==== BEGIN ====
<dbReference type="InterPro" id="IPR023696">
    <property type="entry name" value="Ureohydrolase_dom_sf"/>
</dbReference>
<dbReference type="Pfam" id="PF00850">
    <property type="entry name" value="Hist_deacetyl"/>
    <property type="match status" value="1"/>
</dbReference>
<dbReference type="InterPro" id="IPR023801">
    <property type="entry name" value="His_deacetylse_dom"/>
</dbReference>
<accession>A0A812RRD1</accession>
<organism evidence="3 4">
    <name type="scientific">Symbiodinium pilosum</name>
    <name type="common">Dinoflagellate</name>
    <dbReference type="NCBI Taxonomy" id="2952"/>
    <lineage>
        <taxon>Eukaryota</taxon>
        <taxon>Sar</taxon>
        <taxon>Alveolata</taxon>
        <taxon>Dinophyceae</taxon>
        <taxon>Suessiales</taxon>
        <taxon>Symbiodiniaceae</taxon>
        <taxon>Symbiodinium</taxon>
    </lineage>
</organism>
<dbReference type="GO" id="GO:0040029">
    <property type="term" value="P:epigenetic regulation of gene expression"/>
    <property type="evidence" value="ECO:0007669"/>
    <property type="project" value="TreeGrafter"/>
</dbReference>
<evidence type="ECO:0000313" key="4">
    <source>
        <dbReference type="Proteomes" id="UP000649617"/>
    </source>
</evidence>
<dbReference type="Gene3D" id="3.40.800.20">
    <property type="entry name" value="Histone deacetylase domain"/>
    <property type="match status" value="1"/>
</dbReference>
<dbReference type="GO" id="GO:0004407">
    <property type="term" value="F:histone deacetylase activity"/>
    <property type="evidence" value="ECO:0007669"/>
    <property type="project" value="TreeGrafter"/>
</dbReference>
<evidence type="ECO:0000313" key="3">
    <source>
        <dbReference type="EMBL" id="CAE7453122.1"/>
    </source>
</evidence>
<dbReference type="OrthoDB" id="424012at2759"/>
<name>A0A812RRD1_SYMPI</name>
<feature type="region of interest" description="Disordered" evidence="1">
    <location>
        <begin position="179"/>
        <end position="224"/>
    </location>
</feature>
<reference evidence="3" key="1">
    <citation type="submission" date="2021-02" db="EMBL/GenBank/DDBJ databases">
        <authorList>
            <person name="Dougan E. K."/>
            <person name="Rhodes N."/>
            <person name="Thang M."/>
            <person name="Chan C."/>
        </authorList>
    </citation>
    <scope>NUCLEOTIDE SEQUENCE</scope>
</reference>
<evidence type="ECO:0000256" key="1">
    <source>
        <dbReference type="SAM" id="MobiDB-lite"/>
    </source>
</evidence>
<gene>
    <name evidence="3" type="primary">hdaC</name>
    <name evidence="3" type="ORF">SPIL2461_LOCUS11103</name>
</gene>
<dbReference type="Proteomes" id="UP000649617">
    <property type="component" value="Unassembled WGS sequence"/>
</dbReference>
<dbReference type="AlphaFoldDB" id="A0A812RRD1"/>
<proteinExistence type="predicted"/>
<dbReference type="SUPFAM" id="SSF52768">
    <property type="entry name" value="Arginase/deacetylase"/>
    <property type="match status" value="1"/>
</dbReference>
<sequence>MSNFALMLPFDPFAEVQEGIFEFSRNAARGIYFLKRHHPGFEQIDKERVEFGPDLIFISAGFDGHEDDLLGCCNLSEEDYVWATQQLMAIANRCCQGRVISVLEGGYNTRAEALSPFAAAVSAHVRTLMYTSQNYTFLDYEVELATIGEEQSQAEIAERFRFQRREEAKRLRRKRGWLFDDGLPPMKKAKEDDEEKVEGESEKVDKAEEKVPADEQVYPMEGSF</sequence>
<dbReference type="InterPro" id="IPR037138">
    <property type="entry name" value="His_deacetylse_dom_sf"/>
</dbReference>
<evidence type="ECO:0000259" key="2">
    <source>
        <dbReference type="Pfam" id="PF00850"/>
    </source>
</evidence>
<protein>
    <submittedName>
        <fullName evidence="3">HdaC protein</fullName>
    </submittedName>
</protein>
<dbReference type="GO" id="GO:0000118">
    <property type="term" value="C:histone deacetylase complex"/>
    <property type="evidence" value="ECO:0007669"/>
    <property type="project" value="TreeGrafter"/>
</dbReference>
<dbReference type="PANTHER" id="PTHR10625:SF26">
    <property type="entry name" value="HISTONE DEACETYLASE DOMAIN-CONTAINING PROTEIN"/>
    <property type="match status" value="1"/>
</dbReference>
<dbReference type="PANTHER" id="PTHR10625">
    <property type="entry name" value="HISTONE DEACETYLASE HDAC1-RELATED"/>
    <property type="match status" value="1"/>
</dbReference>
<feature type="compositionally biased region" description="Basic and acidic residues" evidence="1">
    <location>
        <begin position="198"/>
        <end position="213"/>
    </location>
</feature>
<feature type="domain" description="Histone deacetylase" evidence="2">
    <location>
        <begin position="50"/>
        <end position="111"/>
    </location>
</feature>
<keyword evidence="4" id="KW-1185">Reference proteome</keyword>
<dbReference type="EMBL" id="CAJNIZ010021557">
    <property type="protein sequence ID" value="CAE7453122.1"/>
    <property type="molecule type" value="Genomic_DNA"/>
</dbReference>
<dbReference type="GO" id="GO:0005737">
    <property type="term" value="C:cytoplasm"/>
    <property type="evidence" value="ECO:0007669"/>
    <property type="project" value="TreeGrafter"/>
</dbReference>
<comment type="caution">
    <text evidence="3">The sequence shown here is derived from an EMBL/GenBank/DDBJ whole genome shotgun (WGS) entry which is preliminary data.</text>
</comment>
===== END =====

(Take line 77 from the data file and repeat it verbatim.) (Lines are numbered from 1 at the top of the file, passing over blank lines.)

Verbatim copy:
</gene>